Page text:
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  • Looking at the Renaissance: Essays toward a Contextual Appreciation
  • Sally J. Cornelison
Charles R. Mack . Looking at the Renaissance: Essays toward a Contextual Appreciation. Ann Arbor: The University of Michigan Press, 2005. 216 pp. index. illus. bibl. $65.00 (cl), $24.95 (pbk). ISBN: 0–472–09890–X (cl), 0–472–06890–3 (pbk).

Charles R. Mack's book is a slender tome with a big, if conservative, agenda: to formulate a holistic explanation of the Renaissance and a Renaissance period style. It is a well-written book that is composed of an introduction, five loosely structured and enigmatically titled chapters — such as "Virtual Reality," "Means to the End," and "Manifest Miracle," — and an epilogue. Its focus is Italian art and architecture produced between 1300 and 1500, but it pays especially close attention to the academically-well-trodden subject of fifteenth-century Tuscan art and humanist culture. The author does, however, wander beyond the Italian peninsula to contemplate the significance of Columbus's voyages and crosscultural intersections as seen in the work of Northern European artists. The work of several sixteenth-century Italian artists is briefly discussed at the end of the book. The author's approach to the subject of the nature and meaning of Renaissance art is empirical and, despite the subtitle's claim to a contextual approach, he relies largely on Wölfflinian comparisons and discussions of canonical works, artists, and texts that, parts of chapter 5 excepted, give relatively little weight to the importance of their patronage history, original location, or intended audience.

The thesis of Looking at the Renaissance is that, contrary to the challenges the new art history has posed to the division of the history of art into specific periods with well-defined formal characteristics, there was a Renaissance, there is a distinctive Renaissance style, and works produced in Italy (especially in Florence) between 1400 and 1600 best exemplify the period and its style. The text is [End Page 155] peppered with various quotations warning of the pitfalls of a holistic approach to the study of art-historical periods, statements that typically are countered with literal readings of Manetti, Vasari, and the fifteenth-century humanists. Perhaps a more appropriate subtitle for the book would have been In Defense of Periodization.

In each chapter the author reiterates and supports the statement he makes in the introduction that "unity is the hallmark of the Renaissance, and our perception of the period should be guided by seeing the age with a sweeping gesture" (3). Professor Mack previously explored the idea that uniformity is the quality that best characterizes Renaissance art and architecture in his 1987 book Pienza: The Creation of a Renaissance City. In chapter 3 of the text presently under review he does acknowledge Christine Smith's important and very different reading of Pienza as the architectural and urban embodiment of the principal of varietas, rather than of all'antica regularity (Architecture in the Culture of Early Humanism: Ethics, Aesthetics, and Eloquence, 1400-1470 [1992]), but in later chapters he continues to hold up Pienza as a paradigm of Renaissance formal consistency.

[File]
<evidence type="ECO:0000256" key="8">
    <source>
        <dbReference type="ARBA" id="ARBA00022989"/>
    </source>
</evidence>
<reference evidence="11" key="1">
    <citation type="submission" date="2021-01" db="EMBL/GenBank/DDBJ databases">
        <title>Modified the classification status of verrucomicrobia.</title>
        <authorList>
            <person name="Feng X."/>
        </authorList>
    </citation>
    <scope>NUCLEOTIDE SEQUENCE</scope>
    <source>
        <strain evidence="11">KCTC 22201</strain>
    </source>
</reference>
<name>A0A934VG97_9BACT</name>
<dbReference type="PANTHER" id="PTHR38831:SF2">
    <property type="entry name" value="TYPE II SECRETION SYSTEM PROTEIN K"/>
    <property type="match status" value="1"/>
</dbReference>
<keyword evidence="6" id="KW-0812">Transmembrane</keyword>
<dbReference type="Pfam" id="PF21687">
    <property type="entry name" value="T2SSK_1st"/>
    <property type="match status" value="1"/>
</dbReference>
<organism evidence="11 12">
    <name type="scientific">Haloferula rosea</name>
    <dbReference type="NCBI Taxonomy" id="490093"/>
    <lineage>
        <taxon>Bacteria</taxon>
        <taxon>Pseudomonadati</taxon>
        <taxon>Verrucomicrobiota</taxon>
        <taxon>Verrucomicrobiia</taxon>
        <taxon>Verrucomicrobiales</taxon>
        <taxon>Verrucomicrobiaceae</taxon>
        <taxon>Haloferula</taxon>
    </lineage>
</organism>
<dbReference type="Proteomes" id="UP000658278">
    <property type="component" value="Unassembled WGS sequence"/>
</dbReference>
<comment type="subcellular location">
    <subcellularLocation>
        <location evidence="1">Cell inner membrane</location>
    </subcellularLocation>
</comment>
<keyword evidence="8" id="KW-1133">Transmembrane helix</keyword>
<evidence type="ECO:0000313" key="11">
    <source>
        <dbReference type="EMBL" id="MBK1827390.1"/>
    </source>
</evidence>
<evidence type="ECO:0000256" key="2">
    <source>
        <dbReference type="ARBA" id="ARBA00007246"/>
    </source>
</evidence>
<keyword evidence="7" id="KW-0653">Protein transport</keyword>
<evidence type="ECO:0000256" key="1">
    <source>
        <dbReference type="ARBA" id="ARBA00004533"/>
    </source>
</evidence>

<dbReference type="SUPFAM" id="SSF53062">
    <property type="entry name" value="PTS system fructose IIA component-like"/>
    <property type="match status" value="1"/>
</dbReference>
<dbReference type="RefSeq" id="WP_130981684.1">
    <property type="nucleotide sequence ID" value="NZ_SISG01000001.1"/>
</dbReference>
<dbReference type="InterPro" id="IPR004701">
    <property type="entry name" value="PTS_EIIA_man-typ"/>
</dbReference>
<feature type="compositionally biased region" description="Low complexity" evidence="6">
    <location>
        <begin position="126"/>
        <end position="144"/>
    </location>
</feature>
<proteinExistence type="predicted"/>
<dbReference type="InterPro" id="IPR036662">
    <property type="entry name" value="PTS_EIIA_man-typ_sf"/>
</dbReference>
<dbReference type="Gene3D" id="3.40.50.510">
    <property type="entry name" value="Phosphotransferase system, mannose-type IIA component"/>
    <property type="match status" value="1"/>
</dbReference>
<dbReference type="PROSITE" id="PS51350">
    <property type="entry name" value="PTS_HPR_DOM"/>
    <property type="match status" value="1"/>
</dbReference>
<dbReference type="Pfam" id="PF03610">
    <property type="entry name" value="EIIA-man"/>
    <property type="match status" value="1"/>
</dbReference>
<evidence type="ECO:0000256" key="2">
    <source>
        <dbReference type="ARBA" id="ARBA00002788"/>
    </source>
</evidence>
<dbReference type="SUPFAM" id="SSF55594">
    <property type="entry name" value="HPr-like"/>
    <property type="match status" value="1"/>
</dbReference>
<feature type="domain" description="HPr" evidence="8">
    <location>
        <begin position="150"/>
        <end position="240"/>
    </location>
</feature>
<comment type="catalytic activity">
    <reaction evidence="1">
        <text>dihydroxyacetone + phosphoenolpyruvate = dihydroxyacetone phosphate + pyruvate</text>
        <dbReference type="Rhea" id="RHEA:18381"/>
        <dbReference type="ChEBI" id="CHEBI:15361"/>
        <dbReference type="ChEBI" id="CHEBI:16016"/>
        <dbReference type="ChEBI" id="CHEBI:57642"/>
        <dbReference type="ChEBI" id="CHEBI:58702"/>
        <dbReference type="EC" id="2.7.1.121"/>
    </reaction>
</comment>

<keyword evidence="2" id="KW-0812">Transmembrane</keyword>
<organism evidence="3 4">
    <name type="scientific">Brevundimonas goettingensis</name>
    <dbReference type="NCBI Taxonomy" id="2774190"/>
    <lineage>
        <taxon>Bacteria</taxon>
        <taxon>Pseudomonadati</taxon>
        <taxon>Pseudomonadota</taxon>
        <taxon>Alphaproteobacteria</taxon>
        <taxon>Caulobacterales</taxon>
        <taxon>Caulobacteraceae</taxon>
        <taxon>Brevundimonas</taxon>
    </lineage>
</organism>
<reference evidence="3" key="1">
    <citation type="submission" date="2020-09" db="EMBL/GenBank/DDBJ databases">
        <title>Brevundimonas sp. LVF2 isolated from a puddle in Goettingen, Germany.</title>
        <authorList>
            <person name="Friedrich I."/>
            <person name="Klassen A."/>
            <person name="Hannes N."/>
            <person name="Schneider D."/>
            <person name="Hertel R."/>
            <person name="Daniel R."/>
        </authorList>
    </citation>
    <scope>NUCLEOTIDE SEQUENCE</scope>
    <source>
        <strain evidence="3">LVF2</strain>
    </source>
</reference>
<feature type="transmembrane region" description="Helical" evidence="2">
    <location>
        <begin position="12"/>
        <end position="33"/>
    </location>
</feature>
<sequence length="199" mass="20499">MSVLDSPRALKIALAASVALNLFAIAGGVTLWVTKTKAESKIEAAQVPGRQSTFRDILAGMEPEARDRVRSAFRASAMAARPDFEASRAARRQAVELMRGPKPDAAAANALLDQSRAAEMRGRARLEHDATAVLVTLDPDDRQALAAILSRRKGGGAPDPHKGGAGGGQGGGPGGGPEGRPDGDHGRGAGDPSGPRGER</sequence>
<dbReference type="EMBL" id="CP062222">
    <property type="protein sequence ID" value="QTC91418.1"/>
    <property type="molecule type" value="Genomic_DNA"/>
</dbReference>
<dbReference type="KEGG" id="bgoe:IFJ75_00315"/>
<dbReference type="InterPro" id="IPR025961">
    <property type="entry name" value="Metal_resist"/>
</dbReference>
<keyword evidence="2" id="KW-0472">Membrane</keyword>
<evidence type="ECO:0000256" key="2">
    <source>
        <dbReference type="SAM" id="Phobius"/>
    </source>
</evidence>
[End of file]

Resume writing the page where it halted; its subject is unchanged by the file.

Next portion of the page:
Looking at the Renaissance is aimed at scholars and students alike. The latter will come away from reading this book with the understanding that Italian Renaissance art has a clearly defined visual vocabulary, style, and meaning. What then, would they make of a gilded polyptych by one of the Vivarini, a painted terracotta group by Guido Mazzoni, or Antonio del Pollaiuolo's silver processional reliquary cross for the Florentine Baptistery? Works such as these have no place in Professor Mack's definition of Renaissance art, a definition in which very few of the exceptions that challenge his rule are considered. As far as scholars of Italian Renaissance art and history are concerned, I should think that a number of them, like this reviewer, will question the wisdom of assigning to the period a single, focused meaning. Domestic art, works in media such as metalwork and ceramics, religious ritual, gender, and, most importantly, regional diversity are all aspects of a rich and multifaceted history of Renaissance artistic production that have led many to revise and expand upon the Burckhardt-inspired understanding of...


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pp. 155-156
Launched on MUSE
Open Access
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Archived 2009
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